In a way, for me, this article is therefore a fare-well to the church in which I was a Pastor and Teacher for the past 33 years. And in a little over a year, I will also leave Concordia as President. But there will be Concordia that has a solid connection to its past and the prospect of a future as Concordia University of Edmonton.
This, despite the nay-saying of several posts in the on-line world. I want to emphasize that Concordia remains much as it was before November 27, 2015. We have daily chapels and festive events that feature our choirs and ensembles. All these are Concordia’s heritage and tradition in the most positive sense of that word. After all,
“For nearly a century Concordia University of Edmonton has been a part of a growing Edmonton and an important educational institution in the province of Alberta. Concordia was the realization of a dream of German Lutheran immigrants who valued education highly; with the help of Lutherans from the Missouri Synod, Concordia was established in 1921 in the tradition of Lutheran universities [going all the way back to the University of Wittenberg].
Since then, Concordia has evolved to become one of Edmonton’s best smaller university and professional degree granting institutions; it is a university committed to academic excellence in teaching and research; and it has become a university that annually welcomes nearly 2000 students from the Edmonton Capital Region, from around Canada, and from over 40 countries from around the world. Concordia is a university that values its history and traditions. And it is a university that knows that it is this history that provides a solid foundation for its future.”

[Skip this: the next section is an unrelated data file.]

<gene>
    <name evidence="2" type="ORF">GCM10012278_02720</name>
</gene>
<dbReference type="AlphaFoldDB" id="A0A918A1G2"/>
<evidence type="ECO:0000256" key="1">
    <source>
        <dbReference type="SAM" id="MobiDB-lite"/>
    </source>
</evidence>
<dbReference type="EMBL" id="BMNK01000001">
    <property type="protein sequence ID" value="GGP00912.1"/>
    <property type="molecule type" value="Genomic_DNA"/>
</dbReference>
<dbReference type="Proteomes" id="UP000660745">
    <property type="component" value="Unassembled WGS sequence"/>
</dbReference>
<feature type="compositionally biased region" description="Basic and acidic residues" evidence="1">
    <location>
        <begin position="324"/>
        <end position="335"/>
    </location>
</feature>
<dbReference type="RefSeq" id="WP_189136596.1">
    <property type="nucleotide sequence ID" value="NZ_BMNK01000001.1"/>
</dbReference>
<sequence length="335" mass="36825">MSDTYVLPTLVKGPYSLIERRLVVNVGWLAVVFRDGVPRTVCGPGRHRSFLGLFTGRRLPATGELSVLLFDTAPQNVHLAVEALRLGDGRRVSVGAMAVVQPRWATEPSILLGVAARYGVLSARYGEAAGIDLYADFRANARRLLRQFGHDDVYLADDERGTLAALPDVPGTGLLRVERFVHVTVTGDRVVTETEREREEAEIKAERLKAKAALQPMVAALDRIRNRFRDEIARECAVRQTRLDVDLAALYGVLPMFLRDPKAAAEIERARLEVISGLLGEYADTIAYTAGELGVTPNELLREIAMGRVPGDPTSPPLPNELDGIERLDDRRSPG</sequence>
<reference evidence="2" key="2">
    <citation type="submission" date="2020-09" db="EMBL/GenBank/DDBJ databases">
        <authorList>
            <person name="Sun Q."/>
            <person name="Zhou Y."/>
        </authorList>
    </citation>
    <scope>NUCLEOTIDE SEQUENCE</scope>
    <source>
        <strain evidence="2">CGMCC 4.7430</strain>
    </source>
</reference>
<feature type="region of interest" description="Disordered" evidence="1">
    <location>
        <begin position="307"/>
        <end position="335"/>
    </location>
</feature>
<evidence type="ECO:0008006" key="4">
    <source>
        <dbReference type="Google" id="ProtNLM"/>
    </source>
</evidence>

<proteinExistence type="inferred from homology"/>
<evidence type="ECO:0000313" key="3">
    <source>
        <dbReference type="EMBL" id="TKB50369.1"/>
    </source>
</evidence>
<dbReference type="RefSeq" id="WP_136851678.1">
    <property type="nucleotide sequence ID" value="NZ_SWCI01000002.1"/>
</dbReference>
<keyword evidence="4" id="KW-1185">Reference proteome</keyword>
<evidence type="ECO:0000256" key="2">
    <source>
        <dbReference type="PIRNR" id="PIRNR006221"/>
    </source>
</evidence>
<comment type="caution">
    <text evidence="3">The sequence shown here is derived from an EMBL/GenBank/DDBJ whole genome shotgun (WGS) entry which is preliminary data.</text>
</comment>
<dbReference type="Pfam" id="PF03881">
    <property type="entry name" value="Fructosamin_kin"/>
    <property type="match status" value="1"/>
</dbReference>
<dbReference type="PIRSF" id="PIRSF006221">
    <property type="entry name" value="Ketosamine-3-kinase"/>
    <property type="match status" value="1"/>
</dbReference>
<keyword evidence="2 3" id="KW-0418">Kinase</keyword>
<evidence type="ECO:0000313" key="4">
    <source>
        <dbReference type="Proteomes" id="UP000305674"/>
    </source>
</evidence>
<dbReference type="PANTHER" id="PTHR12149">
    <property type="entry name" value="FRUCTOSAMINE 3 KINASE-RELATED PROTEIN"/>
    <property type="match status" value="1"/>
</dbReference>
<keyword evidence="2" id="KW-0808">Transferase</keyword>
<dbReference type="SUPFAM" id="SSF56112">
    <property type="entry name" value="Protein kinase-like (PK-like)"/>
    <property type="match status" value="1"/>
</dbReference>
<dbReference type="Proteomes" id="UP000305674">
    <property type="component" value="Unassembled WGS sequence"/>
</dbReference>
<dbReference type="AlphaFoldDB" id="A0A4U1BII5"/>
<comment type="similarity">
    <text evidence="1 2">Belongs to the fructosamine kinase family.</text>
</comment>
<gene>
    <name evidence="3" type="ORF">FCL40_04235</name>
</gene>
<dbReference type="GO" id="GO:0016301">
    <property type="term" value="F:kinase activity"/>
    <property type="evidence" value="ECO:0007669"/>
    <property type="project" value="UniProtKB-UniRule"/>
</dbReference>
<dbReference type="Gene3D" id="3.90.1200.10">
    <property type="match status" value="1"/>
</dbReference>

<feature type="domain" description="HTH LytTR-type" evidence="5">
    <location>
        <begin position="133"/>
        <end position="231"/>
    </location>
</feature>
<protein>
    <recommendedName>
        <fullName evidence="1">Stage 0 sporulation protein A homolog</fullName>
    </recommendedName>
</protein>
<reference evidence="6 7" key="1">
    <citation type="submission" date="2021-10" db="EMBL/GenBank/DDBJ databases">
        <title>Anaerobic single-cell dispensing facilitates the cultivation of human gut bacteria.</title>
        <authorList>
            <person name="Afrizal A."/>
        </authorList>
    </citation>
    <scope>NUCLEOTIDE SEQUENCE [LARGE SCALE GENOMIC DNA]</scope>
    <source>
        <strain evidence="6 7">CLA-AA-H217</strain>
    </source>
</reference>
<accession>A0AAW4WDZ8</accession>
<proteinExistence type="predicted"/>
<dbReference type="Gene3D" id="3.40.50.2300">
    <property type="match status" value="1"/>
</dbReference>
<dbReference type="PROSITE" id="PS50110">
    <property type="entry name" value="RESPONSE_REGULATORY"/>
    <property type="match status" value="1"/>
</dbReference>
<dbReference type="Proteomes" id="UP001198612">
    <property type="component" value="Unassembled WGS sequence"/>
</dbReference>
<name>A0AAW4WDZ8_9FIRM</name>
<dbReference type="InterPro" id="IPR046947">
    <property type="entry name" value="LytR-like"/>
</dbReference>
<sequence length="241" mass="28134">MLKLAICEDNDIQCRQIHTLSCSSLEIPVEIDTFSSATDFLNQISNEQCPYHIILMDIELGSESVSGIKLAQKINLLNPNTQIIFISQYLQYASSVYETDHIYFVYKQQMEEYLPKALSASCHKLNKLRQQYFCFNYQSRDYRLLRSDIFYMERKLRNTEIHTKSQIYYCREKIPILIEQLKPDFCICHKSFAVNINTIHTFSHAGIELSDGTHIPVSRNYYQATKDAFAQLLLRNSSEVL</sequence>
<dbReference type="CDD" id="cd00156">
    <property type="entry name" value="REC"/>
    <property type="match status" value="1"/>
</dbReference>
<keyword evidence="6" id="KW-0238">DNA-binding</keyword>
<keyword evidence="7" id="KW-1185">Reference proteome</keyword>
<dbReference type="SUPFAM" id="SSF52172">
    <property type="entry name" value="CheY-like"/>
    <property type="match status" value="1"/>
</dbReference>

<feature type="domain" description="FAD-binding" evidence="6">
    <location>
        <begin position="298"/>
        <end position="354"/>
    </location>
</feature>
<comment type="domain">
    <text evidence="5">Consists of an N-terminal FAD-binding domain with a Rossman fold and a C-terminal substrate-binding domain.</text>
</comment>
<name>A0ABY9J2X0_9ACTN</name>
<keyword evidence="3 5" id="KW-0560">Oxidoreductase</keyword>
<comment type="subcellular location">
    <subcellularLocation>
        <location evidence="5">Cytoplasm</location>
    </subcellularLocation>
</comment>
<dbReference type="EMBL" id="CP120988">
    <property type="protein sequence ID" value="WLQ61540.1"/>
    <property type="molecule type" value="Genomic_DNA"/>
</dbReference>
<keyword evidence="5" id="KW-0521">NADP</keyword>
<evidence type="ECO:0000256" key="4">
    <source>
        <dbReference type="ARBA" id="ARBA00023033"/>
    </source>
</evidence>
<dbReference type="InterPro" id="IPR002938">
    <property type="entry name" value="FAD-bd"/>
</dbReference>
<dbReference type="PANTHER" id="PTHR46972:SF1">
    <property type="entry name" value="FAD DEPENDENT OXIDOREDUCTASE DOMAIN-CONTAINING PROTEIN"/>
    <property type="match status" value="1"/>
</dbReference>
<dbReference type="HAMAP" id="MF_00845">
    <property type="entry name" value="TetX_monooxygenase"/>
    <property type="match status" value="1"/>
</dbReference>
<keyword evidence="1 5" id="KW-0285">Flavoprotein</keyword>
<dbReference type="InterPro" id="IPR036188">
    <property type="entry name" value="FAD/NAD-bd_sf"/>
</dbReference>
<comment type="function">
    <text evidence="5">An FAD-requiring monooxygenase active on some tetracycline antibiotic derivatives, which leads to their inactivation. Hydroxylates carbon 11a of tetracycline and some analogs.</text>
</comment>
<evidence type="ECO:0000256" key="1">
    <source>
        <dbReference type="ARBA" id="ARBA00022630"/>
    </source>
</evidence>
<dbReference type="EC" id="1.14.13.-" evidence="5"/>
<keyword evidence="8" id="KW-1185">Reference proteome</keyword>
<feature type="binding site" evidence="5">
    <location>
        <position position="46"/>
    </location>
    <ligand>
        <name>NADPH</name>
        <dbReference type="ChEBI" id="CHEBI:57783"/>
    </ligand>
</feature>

The words within the quotation marks above are the preamble that introduces the recently passed Mission and Vision statement for Concordia found on our website. These words highlight that where we came from has a bearing upon who we are today, but also where we are going tomorrow. Most importantly, they are also the framework for our Mission and Vision statements:
Concordia University of Edmonton is a community of learning grounded in scholarship and academic freedom, preparing students to be independent thinkers, ethical leaders, reflective servants in their occupations, and citizens for the common good.
Concordia University of Edmonton will be recognized nationally and internationally for its graduates’ knowledge, skill, integrity, and wisdom.